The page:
The mother of all storms, supercells are terrifying to encounter and highly dangerous. These massive thunderstorms contain a strong, persistent updraft called a mesocyclone, and although they can occur anywhere in the world, the Great Plains area in the USA – known as Tornado Alley – is particularly prone to supercells.
This natural phenomenon occasionally transforms the open sea and ocean shorelines into foam that resembles your frothy morning coffee. The foam consists of water impurities – mainly salts, chemicals, decomposed fish and dead plants – and is formed when powerful currents mix them up. It’s most likely to happen along rocky coastlines next to stormy seas or oceans, like the coast of San Francisco or the North Sea.
This isn't the newest flavor Krispy Kreme but a rare meteorological spectacle that occurs in specific weather conditions in mountainous areas. Unlike snowballs, snow donuts – sometimes called snow rollers – have a cylindrical shape because the weaker and thinner inner layers have been blown away by wind. Find these inedible donuts in any snow-covered mountain terrain, from the Rocky Mountains to the Giant Mountains in Czech Republic.
Found on young sea ice or thin lake ice in cold, calm conditions, these icy flowers form when the underlying water temperature is warmer than the air. Most commonly found in polar regions, some scientists have described Arctic frost flowers as ‘sea meadows’. The lakes in Hokkaido, Japan are famous for the spectacle.
Normal hailstones can seem apocalyptic and be pretty painful too. So imagine getting caught in a storm where some unseen god appears to be battering you with spheres of ice the size of golf balls! It can happen anywhere with the right (invariably cold) weather conditions, though the largest known hailstone – eight inches (20cm) in diameter and weighing close to two pounds (907g) – landed close to Vivian in the US state of South Dakota in 2010.
The aurora borealis, or Northern Lights, are perhaps the best-known (and most chased) of all the world’s weather phenomena. The sparkling swirls of eggplant, chartreuse and lilac happen when atoms are energized as they collide with the atmosphere. They’re best viewed in northernmost places on clear, inky dark winter nights. Finnish Lapland is among the best places to see the show, between late August and April.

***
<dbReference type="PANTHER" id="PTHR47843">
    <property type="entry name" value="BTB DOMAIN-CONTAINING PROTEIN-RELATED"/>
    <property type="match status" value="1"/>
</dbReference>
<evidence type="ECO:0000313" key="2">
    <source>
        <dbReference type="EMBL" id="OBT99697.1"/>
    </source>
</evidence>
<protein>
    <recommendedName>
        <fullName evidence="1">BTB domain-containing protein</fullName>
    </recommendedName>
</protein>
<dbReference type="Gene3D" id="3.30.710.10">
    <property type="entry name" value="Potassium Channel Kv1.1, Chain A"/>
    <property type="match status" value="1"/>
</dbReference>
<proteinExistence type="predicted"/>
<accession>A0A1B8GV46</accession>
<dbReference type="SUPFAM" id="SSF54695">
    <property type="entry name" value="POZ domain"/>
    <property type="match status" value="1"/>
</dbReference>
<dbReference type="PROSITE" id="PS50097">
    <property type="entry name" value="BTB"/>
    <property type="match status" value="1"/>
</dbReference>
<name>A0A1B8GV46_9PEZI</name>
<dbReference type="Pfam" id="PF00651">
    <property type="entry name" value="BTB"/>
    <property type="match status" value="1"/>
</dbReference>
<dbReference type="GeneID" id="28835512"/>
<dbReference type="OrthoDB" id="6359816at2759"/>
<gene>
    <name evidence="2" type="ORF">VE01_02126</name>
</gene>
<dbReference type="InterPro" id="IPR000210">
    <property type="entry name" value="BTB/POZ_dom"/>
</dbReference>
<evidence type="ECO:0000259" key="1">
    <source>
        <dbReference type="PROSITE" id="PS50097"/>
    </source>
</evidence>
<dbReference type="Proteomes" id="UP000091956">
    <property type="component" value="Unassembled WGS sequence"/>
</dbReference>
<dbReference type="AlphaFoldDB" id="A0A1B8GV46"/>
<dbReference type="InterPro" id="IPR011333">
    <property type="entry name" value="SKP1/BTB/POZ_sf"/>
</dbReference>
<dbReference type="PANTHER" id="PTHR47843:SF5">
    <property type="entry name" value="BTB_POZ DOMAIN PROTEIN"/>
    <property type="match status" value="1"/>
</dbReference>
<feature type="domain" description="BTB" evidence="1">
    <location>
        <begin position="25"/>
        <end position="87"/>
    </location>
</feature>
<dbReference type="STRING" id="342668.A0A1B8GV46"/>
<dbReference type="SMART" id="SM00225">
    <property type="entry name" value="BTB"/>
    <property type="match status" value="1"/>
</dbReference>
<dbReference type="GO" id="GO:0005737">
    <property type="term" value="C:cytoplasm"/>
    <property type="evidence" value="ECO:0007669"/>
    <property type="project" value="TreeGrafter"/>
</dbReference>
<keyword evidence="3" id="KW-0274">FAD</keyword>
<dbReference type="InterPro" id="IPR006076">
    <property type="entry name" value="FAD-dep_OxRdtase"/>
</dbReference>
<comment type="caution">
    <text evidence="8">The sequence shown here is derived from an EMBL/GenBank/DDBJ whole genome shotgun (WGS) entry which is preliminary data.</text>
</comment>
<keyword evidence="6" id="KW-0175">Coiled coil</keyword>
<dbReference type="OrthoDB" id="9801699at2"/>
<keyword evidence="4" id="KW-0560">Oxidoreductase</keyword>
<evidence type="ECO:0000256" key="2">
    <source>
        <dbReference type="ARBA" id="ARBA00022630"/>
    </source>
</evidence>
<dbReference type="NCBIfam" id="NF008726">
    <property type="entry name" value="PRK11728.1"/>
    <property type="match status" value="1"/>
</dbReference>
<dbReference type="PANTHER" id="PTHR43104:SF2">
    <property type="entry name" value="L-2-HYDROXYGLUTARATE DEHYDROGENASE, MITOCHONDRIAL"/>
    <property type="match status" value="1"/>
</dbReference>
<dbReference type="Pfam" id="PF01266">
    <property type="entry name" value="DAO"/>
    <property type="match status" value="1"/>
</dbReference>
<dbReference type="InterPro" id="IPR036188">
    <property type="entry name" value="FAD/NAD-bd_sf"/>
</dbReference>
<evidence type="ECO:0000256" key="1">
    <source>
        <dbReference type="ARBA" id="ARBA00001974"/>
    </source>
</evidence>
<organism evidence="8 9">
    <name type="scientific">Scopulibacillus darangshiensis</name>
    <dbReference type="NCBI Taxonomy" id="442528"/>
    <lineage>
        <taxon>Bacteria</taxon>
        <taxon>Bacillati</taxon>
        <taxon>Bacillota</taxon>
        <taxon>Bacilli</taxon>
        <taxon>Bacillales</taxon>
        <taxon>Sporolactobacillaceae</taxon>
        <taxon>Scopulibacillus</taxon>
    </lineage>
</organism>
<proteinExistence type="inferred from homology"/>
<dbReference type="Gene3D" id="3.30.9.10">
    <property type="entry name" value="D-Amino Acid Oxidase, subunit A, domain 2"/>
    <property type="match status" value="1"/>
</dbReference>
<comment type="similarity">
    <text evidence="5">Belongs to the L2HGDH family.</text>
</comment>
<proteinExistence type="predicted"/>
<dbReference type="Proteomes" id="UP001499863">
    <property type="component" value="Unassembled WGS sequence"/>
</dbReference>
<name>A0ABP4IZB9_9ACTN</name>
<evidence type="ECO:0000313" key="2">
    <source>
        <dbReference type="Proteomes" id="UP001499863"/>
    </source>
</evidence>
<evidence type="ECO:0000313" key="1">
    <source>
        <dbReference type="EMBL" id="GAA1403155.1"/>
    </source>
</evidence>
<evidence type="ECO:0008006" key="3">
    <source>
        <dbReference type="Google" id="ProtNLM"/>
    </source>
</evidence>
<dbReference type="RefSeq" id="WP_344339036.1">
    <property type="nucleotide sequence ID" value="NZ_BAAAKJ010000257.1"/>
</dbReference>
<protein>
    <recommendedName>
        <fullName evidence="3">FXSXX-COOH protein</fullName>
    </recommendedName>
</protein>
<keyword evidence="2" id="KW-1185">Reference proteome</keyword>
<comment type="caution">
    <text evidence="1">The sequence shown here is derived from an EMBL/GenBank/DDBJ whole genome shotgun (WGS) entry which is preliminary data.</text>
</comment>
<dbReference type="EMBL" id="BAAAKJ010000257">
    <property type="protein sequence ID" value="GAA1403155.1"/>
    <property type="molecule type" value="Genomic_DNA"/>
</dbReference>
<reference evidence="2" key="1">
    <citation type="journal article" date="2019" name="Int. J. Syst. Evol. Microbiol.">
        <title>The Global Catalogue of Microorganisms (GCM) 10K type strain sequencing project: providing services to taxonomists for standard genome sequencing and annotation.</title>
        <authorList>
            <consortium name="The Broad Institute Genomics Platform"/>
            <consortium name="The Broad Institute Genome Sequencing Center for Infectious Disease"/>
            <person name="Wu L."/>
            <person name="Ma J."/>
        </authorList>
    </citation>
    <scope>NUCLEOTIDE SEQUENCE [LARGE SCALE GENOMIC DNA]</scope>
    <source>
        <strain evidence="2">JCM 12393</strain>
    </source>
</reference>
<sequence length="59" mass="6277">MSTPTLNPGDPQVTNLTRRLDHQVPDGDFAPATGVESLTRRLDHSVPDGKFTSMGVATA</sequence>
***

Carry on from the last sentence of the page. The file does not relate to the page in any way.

This is the lesser-known but equally awe-inspiring cousin of the aurora borealis. The aurora australis, or Southern Lights, are caused by the same mixture of different gas molecules which, as they enter the Earth’s atmosphere, collide with solar winds, creating vivid shafts of curtains of light. As the name suggests, the spectacle is best observed in the world’s southernmost places, such as New Zealand, the Falkland Islands and Ushuaia in Argentina.
When the sun is near the horizon and wispy cirrus clouds are high in the sky, rays are deflected by minuscule ice crystals. This sometimes forms a halo but, when the shafts of light are vertically aligned, they create sundogs or ‘mock suns’ – spots of light flanking the real sun. They can happen anywhere in the right conditions. Moon dogs are a similar phenomenon, occurring on nights (obviously) when the moon is particularly bright.
The appearance of these unusual, distinctive clouds can vary from the classic protruding shape to a more elongated tube hanging off the cloud above. Normally associated with thunderstorms, these peculiar shapes are formed due to turbulence within the storm cloud, creating an uneven cloud base and can appear anywhere in the world.
Regularly mistaken for flying saucers, these lens-shaped clouds – which appear singular or stacked like pancakes – are very different from any other type of cloud because they don’t move. They can appear anywhere but are most commonly found in mountainous regions, and are avoided by pilots due to the heavy turbulence they can cause.
Just like steam coming off a hot bath, sea smoke is the rising warmth from the water below colder air. Often seen in the Arctic and Antarctic, sea smoke is usually quite low and ships can easily see over it. However, columns between 65 to 100 feet (19.8 to 30.5m) have been recorded in the past.
Scientifically known as a circumhorizontal arc, this phenomenon is extremely rare because it takes the right type of cloud, the sun shining at a certain angle and ice crystals aligned in a certain position for it to form. You’ll have the best chance of seeing this colorful phenomenon in the US, especially Los Angeles, where the sun is shining at the right angle for 670 hours between late March and late September.
Resembling the surface of the Moon in this aerial shot, the puzzling ice disk first appeared in a Maine river in 2019. Since then the spinning ice circle has returned to the Presumpscot River every year and continues to fascinate onlookers. According to science, the ice disk forms because the river's current and vortex under the ice cause the ice sheet to spin, forming a circle. Similar phenomenon has appeared on a river in Estonia in 2019 as well as in New York, USA and Quebec in Canada.